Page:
A year ago, Jordan Spieth burst onto the scene with the force of a wildfire, hard to contain and the hottest player on the planet. At 22, he nearly swept golf’s four majors.
As a first impression, Spieth produced what might turn out to be a career year. He won the Masters and U.S. Open, tied for fourth at the British Open and finished second at the PGA Championship. It was the kind of year he might never top, and doing too much so soon has become his problem.
Spieth turns 23 on Wednesday, the day before he tees off in this season’s fourth major, the PGA at Baltusrol Golf Club in Springfield, New Jersey. He has cooled off considerably, and his act — complaining about unreasonable expectations and constantly whining after poor shots — is already getting old.
Of course, at his age, he deserves a break. Most of us throw clubs and let four-letter words fly on the golf course occasionally. Spieth is struggling under the media microscope, so the perception of his season is worse than reality.
“Spieth was doing a lot of traveling all over the world, going to China and Europe and all over, and getting appearance fees, and I think that took a toll on him,” Westgate golf oddsmaker Jeff Sherman said. “It’s tough to replicate what he did last year. It was almost a perfect season. Anything he did this year would come up short of that.”
His major results in 2016 — second in the Masters, 37th in the U.S. Open and 30th in the British Open — would be considered solid for most players. It’s all a matter of perspective. It’s not always easy being a superstar.
But the betting public still believes in Spieth, the fourth choice on the Westgate odds board at 12-1. Sherman said Spieth is the only one of the big four favorites — Dustin Johnson (8-1), Rory McIlroy (9-1) and Jason Day (10-1) — his book faces liability on this week.
“People like to bet Spieth in every major,” Sherman said.
Not many people are fired up about betting this major, however. Because of the Olympics in Rio de Janeiro in August, the PGA was pushed up two weeks, and Sherman said it has attracted “very light” wagering.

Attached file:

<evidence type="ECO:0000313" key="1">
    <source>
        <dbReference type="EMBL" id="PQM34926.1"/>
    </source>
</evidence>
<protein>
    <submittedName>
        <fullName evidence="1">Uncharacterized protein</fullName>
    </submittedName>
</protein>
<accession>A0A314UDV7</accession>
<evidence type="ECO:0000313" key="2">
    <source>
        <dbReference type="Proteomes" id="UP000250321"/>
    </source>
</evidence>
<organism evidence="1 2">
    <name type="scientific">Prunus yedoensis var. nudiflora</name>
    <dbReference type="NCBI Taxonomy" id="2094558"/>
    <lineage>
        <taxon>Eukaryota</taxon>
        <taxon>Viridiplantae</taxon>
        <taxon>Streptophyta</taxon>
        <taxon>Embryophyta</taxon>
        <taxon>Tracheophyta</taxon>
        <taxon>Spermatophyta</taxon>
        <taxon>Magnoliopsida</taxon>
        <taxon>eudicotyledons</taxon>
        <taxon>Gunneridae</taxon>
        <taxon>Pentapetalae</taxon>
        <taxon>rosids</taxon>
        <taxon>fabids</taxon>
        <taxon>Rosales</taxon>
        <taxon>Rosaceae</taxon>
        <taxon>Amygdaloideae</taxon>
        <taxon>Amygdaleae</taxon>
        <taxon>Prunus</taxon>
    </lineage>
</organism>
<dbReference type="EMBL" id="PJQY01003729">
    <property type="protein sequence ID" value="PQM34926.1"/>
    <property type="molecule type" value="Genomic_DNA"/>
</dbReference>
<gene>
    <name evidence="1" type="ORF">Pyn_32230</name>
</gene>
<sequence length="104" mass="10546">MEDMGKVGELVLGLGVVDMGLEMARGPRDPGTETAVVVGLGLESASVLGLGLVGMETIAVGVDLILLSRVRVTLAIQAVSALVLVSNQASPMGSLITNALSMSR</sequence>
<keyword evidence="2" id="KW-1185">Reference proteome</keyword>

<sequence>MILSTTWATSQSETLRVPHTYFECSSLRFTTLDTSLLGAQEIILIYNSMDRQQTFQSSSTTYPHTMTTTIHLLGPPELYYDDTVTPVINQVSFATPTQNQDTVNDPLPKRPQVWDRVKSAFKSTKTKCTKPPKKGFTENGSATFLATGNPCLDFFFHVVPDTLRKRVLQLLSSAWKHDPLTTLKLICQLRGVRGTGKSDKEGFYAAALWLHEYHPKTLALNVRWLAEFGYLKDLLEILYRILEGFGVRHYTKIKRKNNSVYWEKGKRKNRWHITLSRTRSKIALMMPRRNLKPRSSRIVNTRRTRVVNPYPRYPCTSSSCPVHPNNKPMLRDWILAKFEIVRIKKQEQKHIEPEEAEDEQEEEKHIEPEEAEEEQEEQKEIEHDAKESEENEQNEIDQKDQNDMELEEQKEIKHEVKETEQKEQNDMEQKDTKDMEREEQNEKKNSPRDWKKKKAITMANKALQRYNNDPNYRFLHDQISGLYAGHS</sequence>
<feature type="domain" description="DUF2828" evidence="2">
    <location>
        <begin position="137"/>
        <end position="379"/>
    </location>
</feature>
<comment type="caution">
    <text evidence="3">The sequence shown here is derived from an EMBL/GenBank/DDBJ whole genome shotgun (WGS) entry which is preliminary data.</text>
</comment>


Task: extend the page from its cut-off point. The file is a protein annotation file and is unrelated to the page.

“Unless you follow the golf schedule, I don’t think casual fans are expecting a major this week,” he said. “Our handle is going to be way down compared to a normal PGA.”
Interest in Phil Mickelson is up. Sherman took a $2,000 bet on Mickelson at 20-1 odds Monday. Mickelson, off an inspiring runner-up finish to Henrik Stenson in the British two weeks ago, won the PGA at Baltusrol in 2005.
“The long hitters will have somewhat of an advantage on this course,” Sherman said. “Think of it in terms of a U.S. Open when handicapping it.”
Johnson was added to golf’s “Big Three” after winning his first major at the U.S. Open in June, and he leads the PGA Tour in average driving distance, ahead of McIlroy (13th), Day (14th) and Spieth (44th).
“Of the four favorites, I like DJ and Rory,” said golf handicapper Wes Reynolds (@WesReynolds1 on Twitter). “DJ is in the best form. McIlroy is at his best on long courses that are soft. Day is not in the best of form. Spieth is still a little off.”
Mickelson and Stenson, each at 15-1 odds and tied for fifth on the odds board, are receiving strong support for the PGA, Sherman said. Six days after losing his duel with Stenson in Scotland, Mickelson showed up at Baltusrol to begin preparing.
Day, whose only major win came at last year’s PGA, ranks first on the PGA Tour in strokes gained putting. But strokes gained tee-to-green is the statistic that should matter most this week, and Johnson (second) and McIlroy (third) follow former UNLV standout Adam Scott in that category.
Scott flopped in the British — tying for 43rd, 25 strokes behind Stenson — but analytics indicate he should fare better at Baltusrol. His odds offer some value at 30-1.
Reynolds is eyeing Sergio Garcia (25-1) and Branden Grace (40-1), talented second-tier players still in search of a major championship. Garcia has tortured himself and his bettors with 22 top-10 finishes in majors, including a tie for fifth in the British.
Clip this Reynolds quote and recite it before every major: “Sergio is playing good golf, and I think will play very well here, but I don’t know if he’ll win.”
This has been a season of first-time major winners with Danny Willett (Masters), Johnson and Stenson claiming the first three.
Sherman’s long shots to finally break through are Garcia, Matt Kuchar (40-1) and Patrick Reed (40-1).
Picking a winner in a golf tournament is almost a needle-in-a-haystack hunt, but cashing one goes a long way. I’m betting on McIlroy, Scott and Zach Johnson, a two-time major winner who’s in good form and at the right price (50-1).
Never count out Spieth, but it seems it’s just not his year.
Las Vegas Review-Journal sports betting columnist Matt Youmans can be reached at firstname.lastname@example.org or 702-387-2907. He co-hosts “The Las Vegas Sportsline” weekdays at 2 p.m. on ESPN Radio (1100 AM). Follow on Twitter: @mattyoumans247